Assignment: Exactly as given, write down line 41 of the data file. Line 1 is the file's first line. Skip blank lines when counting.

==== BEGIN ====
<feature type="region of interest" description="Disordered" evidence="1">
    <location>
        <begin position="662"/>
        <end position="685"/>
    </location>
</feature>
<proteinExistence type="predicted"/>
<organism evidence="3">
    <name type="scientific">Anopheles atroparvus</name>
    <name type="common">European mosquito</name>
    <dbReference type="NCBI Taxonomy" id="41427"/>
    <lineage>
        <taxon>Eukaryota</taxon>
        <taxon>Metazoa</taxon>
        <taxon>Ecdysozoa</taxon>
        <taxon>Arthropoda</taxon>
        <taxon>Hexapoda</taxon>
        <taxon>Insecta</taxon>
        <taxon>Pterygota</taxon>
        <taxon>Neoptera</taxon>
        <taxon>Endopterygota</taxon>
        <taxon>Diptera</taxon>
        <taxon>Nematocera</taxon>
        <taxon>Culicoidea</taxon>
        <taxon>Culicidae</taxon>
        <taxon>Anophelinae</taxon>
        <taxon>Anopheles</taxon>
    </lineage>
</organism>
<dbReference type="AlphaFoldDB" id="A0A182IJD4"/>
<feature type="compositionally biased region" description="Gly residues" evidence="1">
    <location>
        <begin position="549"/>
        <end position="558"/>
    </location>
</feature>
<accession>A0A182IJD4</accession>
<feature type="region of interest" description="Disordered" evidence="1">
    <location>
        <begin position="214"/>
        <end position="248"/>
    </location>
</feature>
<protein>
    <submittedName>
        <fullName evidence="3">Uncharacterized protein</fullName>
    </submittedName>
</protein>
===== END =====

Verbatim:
        <end position="248"/>